black holes

Science & Technology

Scientists observe consumption of a star by a supermassive black hole for the first time

The consumption of stars by supermassive black holes which lie at the centre of most galaxies is believed to be a fairly common event in the Universe, but astronomers have been unable to observe such proceedings unfold. That was until recently. It was revealed today that scientists at  Astrophysical Institute of Andalusia in Granada, Spain have used two specialised telescopes to observe the violent event in its full glory.  

Science & Technology

The Science Dispatches week ending 03/06/18: Dinosaurs for sale, intermediate black holes and clues to Pluto’s origins

The science dispatches for the week ending 03/05/18 collecting the most interesting and important science news for the final week in May including potential signs of intermediate black holes, an exciting breakthrough in artificial nerves, interesting developments in Pluto’s origins and how to own your own Allosaurus. 

Science & Technology

New research suggests the Milky Way may be host to multiple ‘wandering’ supermassive black holes

Astronomers have long since concluded that the active galactic nuclei of most galaxies such as our own Milky Way play host to supermassive black holes of masses in excess of millions of times that of the Sun. Now new research implies that our own galaxy may well also contain up to as many as twelve ‘wandering’ supermassive black holes in addition to the central SMBH.

Science & Technology

Hawking radiation. How black holes evaporate.

One of the great ironies of Hawking’s death was that fact that one of his most revolutionary contributions to science suggested that nothing in our universe can last forever. In the formulation of Hawking radiation, he showed us the even, cosmological giants, black-holes, may eventually ebb away. In considering Hawking’s genius we will be exposed to a greater, far crueller irony, the reason that one of the greatest minds in this era of science will never hold its greatest accolade.

Chris Packham, associate professor of physics and astronomy at The University of Texas at San Antonio (UTSA), has collaborated on a new study that expands the scientific community's understanding of black holes in our galaxy and the magnetic fields that surround them. "Dr. Packham's collaborative work on this study is a great example of the innovative research happening now in physics at UTSA. I'm excited to see what new research will result from these findings," said George Perry, dean of the UTSA College of Sciences and Semmes Foundation Distinguished University Chair in Neurobiology. Packham and astronomers lead from the University of Florida observed the magnetic field of a black hole within our own galaxy from multiple wavelengths for the first time. The results, which were a collective effort among several researchers, are deeply enlightening about some of the most mysterious objects in space. A black hole is a place in space where gravity pulls so strongly that even light cannot escape its grasp. Black holes usually form when a massive star explodes and the remnant core collapses under the force of intense gravity. As an example, if a star around 3 times more massive than our own Sun became a black hole, it would be roughly the size of San Antonio. The black hole Packham and his collaborators featured in their study, which was recently published in Science, contains about 10 times the mass of our own sun and is known as V404 Cygni. "The Earth, like many planets and stars, has a magnetic field that sprouts out of the North Pole, circles the planet and goes back into the South Pole. It exists because the Earth has a hot, liquid iron rich core," said Packham. "That flow creates electric currents that create a magnetic field. A black hole has a magnetic field as it was created from the remnant of a star after the explosion." As matter is broken down around a black hole, jets of electrons are launched by the magnetic field from either pole of the black hole at almost the speed of light. Astronomers have long been flummoxed by these jets. These new and unique observations of the jets and estimates of magnetic field of V404 Cygni involved studying the body at several different wavelengths. These tests allowed the group to gain a much clearer understanding of the strength of its magnetic field. They discovered that magnetic fields are much weaker than previously understood, a puzzling finding that calls into question previous models of black hole components. The research shows a deep need for continued studies on some of the most mysterious entities in space. "We need to understand black holes in general," Packham said. "If we go back to the very earliest point in our universe, just after the big bang, there seems to have always been a strong correlation between black holes and galaxies. It seems that the birth and evolution of black holes and galaxies, our cosmic island, are intimately linked. Our results are surprising and one that we're still trying to puzzle out." Read more at:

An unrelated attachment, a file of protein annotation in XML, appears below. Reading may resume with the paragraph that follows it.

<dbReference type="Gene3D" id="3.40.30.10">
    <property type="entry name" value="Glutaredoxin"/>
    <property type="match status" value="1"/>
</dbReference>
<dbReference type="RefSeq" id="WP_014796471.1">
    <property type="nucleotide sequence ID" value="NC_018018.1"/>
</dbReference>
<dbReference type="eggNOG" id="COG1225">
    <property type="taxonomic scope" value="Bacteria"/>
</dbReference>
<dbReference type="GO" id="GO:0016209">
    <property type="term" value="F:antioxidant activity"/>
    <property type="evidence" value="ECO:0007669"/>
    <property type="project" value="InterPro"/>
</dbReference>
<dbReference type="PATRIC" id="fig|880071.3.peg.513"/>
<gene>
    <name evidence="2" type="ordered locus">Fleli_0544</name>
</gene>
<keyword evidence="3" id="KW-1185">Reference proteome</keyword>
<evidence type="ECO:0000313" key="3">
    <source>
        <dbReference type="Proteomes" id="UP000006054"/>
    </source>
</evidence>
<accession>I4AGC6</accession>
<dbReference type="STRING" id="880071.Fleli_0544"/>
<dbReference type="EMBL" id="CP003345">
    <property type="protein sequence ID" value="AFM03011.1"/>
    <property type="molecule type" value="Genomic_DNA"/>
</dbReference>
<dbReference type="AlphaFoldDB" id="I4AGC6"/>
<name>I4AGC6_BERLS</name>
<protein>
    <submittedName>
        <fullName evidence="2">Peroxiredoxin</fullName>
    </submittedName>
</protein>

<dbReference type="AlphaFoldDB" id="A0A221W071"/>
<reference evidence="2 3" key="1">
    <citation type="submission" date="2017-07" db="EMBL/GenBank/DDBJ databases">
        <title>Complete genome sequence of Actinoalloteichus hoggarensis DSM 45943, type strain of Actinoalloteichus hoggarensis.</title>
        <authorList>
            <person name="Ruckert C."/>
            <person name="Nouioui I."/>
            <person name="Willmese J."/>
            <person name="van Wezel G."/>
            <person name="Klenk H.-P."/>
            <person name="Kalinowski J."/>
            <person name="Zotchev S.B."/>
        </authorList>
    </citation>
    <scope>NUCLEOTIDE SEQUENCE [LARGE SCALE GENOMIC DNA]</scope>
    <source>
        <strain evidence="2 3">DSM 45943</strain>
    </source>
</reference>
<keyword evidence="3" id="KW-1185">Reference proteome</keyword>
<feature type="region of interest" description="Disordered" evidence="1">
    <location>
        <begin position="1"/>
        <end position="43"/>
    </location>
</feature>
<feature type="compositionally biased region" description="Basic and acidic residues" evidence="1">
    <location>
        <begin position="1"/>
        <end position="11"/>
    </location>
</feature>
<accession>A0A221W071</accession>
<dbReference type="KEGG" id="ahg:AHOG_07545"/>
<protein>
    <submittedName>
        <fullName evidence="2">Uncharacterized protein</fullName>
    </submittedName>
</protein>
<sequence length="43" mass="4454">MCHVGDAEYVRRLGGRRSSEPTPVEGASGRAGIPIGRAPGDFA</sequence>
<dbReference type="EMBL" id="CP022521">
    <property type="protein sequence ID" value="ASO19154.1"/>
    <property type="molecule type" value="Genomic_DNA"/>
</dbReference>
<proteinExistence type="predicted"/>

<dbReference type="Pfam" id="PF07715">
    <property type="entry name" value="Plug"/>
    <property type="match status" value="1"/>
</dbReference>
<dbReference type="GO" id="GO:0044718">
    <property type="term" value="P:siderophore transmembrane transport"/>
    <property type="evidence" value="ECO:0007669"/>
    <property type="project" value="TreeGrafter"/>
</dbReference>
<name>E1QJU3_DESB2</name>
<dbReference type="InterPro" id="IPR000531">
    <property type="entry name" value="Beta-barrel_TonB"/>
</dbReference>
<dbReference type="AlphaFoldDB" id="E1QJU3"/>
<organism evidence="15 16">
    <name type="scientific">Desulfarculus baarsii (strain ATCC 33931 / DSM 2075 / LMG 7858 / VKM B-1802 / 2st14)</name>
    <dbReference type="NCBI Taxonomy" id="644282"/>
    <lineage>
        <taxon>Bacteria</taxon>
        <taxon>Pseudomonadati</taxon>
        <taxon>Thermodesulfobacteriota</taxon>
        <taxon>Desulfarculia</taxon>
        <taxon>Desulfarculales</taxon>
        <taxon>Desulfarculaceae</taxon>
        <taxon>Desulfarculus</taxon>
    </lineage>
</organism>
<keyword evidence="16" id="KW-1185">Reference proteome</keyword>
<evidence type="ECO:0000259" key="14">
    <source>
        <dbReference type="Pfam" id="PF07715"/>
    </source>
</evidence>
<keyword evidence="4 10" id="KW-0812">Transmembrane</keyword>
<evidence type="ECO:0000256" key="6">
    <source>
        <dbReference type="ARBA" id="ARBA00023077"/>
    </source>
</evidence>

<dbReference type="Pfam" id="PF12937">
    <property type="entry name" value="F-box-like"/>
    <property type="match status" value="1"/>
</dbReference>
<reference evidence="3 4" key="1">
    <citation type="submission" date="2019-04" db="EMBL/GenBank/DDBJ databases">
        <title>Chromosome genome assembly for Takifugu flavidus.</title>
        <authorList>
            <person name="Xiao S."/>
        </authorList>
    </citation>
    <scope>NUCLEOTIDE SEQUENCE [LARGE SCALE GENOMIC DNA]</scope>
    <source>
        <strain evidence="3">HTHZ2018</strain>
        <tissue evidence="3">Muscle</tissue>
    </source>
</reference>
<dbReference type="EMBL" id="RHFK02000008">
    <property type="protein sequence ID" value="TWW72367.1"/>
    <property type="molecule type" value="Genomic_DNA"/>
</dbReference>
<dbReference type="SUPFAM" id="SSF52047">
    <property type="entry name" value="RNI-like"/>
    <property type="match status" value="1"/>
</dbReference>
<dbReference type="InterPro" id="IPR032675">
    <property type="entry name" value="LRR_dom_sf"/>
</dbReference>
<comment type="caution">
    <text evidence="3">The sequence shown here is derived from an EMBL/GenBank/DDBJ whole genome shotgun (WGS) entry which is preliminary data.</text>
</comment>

Science & Technology

New research sheds light on the properties of black holes

Without a doubt, black holes are the most mysterious objects ever discovered by astronomers mostly due to the fact that unlike other astronomical bodies, black holes cannot be observed directly, their mass is so great and contained within such a small radius that even light cannot travel fast enough to escape their gravity. Cosmologists and astronomers have found ways around this problem, including the observation of matter falling into black holes. It is this method that has allowed researchers at several institutions across the US to learn more about the composition of black holes and to discover that their properties may well defy previous expectations.